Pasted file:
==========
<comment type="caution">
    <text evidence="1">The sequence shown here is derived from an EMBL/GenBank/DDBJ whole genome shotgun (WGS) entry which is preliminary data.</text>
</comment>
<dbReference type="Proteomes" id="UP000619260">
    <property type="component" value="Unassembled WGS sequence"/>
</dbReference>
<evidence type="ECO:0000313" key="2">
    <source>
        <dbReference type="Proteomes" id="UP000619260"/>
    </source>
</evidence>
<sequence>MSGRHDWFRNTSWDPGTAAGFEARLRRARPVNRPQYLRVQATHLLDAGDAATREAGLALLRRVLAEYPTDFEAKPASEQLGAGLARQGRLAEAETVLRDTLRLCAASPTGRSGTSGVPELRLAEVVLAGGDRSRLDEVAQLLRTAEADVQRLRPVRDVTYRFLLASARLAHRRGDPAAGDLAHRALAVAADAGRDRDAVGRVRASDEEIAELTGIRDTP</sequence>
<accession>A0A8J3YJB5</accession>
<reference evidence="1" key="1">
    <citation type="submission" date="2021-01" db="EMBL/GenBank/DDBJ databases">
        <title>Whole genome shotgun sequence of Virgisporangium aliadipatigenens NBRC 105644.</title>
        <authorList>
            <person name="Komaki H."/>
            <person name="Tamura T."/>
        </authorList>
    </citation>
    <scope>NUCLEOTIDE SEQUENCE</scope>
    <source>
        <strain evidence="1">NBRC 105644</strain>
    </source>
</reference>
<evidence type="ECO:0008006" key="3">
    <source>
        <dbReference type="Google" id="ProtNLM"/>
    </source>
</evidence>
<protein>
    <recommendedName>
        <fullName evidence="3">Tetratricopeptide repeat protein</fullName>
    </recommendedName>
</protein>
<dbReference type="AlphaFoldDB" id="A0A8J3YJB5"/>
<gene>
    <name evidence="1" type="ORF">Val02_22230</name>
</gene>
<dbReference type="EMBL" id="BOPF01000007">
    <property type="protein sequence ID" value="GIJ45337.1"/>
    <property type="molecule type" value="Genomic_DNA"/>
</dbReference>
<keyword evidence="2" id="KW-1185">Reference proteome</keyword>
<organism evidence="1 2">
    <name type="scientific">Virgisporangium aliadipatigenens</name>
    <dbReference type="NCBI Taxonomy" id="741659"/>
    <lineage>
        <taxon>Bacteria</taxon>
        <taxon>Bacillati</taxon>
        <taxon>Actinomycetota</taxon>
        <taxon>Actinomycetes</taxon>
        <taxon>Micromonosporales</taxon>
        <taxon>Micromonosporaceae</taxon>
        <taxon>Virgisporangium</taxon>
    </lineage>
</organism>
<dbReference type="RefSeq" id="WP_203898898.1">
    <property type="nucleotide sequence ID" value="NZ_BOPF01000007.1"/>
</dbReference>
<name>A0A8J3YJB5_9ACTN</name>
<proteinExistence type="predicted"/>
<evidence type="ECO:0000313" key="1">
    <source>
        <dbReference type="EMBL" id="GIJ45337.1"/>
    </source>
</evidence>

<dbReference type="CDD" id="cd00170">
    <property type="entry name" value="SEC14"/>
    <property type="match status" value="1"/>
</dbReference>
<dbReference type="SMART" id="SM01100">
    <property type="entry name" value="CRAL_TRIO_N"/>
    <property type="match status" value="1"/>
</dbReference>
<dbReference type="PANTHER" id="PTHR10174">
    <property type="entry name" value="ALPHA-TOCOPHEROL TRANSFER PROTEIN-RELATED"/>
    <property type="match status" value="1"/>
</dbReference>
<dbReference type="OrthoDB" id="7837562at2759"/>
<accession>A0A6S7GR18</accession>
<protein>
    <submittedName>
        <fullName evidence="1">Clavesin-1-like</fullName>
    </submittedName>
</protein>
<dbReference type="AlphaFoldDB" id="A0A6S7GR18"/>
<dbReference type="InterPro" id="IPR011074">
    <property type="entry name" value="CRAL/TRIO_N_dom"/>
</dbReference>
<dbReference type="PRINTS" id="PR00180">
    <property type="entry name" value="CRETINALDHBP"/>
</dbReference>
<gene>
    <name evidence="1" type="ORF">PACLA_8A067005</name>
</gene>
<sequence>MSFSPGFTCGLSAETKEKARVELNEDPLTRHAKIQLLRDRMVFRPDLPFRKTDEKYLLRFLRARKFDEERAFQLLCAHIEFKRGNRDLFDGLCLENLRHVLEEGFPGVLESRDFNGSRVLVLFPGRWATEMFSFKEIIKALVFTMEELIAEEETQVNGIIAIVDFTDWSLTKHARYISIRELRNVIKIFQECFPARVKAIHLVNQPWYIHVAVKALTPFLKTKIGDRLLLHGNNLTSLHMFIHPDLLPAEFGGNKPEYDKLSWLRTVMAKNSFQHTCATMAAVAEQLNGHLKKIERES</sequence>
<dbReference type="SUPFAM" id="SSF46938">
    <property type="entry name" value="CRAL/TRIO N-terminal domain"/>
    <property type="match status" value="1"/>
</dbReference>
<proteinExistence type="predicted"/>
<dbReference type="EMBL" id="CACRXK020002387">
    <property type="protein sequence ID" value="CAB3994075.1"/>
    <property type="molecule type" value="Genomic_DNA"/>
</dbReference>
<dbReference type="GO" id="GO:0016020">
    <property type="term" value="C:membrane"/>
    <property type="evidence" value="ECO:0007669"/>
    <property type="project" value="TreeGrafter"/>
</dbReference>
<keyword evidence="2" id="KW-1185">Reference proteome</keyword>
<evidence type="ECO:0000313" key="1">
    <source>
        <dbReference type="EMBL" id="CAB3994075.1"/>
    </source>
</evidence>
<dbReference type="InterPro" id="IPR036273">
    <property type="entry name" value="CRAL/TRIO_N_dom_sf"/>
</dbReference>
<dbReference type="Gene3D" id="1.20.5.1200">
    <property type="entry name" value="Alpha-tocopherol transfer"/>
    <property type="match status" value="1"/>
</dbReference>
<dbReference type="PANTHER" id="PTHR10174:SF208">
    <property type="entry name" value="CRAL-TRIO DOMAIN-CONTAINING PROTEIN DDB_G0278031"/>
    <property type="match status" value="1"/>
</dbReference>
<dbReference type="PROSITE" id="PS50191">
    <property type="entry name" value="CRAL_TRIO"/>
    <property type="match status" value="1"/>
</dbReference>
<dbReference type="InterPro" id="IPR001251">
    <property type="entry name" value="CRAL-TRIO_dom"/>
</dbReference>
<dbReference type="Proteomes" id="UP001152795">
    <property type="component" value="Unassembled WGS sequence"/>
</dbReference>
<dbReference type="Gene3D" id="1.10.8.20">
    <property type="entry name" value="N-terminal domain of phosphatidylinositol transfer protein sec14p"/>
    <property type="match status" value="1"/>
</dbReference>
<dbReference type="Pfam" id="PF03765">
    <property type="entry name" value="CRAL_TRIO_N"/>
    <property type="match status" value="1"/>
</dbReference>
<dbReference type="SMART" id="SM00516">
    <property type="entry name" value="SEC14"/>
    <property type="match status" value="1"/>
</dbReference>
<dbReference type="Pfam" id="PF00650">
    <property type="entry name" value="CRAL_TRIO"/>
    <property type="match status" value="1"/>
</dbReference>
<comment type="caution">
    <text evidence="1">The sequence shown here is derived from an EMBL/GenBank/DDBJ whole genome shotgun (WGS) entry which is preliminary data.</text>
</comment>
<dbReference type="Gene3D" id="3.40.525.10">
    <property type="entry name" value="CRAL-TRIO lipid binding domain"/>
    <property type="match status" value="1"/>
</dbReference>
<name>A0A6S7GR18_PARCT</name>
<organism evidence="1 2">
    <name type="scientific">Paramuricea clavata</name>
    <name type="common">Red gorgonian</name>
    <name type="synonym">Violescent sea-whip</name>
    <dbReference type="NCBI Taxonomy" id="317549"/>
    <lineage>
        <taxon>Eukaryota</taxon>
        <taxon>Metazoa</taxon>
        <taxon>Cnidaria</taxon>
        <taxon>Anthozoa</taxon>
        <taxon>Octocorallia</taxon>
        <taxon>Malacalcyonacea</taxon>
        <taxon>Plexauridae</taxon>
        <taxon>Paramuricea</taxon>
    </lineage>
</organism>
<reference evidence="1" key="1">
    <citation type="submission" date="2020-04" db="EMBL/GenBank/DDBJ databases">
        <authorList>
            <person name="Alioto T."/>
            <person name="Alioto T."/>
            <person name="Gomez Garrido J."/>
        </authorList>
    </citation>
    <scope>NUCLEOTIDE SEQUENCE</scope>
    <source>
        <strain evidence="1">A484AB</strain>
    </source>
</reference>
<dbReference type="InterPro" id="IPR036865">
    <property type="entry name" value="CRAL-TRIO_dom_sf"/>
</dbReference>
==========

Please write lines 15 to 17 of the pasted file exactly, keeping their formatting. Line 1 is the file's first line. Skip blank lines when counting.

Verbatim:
    <citation type="submission" date="2021-01" db="EMBL/GenBank/DDBJ databases">
        <title>Whole genome shotgun sequence of Virgisporangium aliadipatigenens NBRC 105644.</title>
        <authorList>